By Sneha Jaiswal (Twitter | Instagram) || Click here for an audio review

Confession time – I have never seen a film with Dakota Johnson as the lead, not until the 2022 Netflix film ‘Persuasion’. So, as a viewer, I didn’t have any prejudice or preconceived notions against the actor and was quite taken in by her charm as Anne Elliot in ‘Persuasion’.

Directed by Carrie Cracknell, the film is based on the novel of the same name by Jane Austen, but the makers take a LOT of creative liberties with the story, so much so that perhaps fans who feel very strongly about the book might be terribly disappointed with this frivolous re-telling. Fortunately for me, I don’t feel too passionately about Austen’s work and thought the flick was beautifully shot, breezily told, but predictably closed with a trite stale ending. In short – it’s not a bad one time watch for an old-fashioned summer romance set in a distant past.

Plot overview: Anne Elliot is the only sane middle-child of an affluent family, with two very vain sisters and an even vainer father. She’s been nursing a heartbreak for over eight years, ever since she was ‘persuaded’ into turning down the man she loved, because he wasn’t rich enough. But when the two meet again under different circumstances, Anne begins to rethink her life decisions, which are further complicated by the arrival of another attractive eligible man on the scene.

The story is narrated by Dakota’s Anne, who constantly breaks the fourth wall, looking to the viewer to voice what’s on her mind. Like what Deadpool does in Marvel movies. Dakota employs the plot device with a lot of easy sass, baring her mind and critiquing those around… basically being a casual bitch with an aching heart. Cosmo Jarvis plays her ex-lover Mr Wentworth, who looks tired, scruffy and done with life; not the dashing romantic hero one would hope for. He has zero charm and no screen presence. Henry Golding plays the other possible suitor, and is a lot more interesting than Wentworth, but has a surprisingly small cameo.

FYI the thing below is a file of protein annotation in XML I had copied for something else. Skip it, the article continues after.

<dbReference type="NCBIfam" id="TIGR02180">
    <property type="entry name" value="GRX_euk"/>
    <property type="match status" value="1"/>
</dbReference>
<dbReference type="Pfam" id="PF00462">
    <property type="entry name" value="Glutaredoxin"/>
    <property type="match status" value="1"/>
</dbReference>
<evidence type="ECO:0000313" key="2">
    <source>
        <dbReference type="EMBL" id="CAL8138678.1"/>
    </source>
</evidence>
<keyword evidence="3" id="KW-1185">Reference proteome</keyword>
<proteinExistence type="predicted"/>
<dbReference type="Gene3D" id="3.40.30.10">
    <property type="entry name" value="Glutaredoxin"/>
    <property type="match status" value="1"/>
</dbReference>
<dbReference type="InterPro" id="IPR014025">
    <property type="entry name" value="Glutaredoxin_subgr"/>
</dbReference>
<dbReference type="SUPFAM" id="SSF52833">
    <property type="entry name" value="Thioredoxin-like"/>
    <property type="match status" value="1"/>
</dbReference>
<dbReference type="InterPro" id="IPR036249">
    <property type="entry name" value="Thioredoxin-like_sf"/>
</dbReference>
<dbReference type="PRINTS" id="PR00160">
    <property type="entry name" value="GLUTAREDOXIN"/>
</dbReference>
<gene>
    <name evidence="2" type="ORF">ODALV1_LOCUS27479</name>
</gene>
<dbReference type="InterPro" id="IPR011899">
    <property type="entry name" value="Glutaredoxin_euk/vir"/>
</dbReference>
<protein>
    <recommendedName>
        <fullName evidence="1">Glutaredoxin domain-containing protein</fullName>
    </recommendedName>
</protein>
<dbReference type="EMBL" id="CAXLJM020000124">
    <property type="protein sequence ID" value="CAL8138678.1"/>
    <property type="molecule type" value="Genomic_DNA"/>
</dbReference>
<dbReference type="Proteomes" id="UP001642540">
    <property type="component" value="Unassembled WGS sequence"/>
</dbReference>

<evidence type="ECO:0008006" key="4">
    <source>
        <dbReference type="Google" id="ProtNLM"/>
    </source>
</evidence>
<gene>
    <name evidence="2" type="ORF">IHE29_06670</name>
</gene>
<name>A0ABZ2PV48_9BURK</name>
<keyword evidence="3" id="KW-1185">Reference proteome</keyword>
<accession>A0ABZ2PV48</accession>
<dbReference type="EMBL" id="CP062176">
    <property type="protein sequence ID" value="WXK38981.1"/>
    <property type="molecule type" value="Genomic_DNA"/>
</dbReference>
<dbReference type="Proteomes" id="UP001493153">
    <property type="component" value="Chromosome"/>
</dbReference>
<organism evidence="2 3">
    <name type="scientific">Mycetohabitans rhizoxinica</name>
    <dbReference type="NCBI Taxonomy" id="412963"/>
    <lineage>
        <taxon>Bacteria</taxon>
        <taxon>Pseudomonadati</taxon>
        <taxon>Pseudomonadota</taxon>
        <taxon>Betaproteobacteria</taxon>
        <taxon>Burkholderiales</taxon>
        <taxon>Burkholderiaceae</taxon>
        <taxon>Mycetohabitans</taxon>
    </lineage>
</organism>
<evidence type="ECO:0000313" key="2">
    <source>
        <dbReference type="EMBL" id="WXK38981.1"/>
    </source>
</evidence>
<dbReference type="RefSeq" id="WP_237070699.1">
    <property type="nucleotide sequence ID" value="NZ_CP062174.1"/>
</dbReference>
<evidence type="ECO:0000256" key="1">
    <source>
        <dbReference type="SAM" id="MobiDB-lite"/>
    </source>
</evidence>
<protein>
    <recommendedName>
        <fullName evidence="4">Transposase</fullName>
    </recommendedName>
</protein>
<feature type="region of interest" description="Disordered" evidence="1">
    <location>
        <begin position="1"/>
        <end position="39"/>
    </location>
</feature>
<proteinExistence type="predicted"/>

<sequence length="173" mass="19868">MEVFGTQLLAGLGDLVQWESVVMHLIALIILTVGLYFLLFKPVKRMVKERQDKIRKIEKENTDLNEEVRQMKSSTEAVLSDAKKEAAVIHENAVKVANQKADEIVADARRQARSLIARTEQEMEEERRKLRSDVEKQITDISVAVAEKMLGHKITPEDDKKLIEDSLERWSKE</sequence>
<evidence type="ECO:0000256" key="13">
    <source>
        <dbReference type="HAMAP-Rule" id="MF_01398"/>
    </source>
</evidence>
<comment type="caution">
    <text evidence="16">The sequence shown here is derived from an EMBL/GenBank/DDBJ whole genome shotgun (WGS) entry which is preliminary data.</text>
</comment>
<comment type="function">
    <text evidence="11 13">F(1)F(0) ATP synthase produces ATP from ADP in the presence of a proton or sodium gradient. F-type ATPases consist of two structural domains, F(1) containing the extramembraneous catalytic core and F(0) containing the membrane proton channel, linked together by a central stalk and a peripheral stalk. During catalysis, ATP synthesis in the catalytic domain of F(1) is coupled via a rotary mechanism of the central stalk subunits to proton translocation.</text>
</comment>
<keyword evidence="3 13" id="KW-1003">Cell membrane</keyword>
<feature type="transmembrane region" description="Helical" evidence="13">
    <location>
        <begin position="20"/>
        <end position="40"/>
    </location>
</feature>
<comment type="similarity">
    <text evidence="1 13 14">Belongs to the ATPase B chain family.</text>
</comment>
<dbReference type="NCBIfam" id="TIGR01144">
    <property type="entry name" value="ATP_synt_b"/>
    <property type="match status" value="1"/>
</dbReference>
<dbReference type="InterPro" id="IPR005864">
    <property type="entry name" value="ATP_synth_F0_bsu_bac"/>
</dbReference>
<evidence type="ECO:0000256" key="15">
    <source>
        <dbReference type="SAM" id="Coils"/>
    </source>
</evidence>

It’s a movie that exists in its own bubble, where Anne drinks a lot of wine, has her hair down all the time, goes for a swim in the sea when she feels like… nothing she does is typical of a lady of her stature from the 1800s. And then there’s the Bridgerton bubble (yes, the Netflix show) – it’s a world where African-American folks were part of British aristocracy and married White people as if they were all part of a big happy country devoid of racial divides. So you also have the very Asian-looking Henry Golding as part of the cast, who is supposedly related to the Elliot family.

It’s best not to wonder about historical inaccuracies and treat things like fan-fiction if you want to enjoy this film. The contrasting character of Anne amid her conceited family makes for an amusing watch, especially against her younger whiny little sister Mary (Mia McKenna-Bruce). The lavish colorful sets, the blue waters and the fancy sprawling houses where the story unfolds is all very engaging. Too bad Dakota has no chemistry with Cosmo Jarvis. Also, considering how the makers shook everything up, the climax was at odds with the rest of the tale. Was really hoping for something more different at the end too.

It’s a 6/10 from me.

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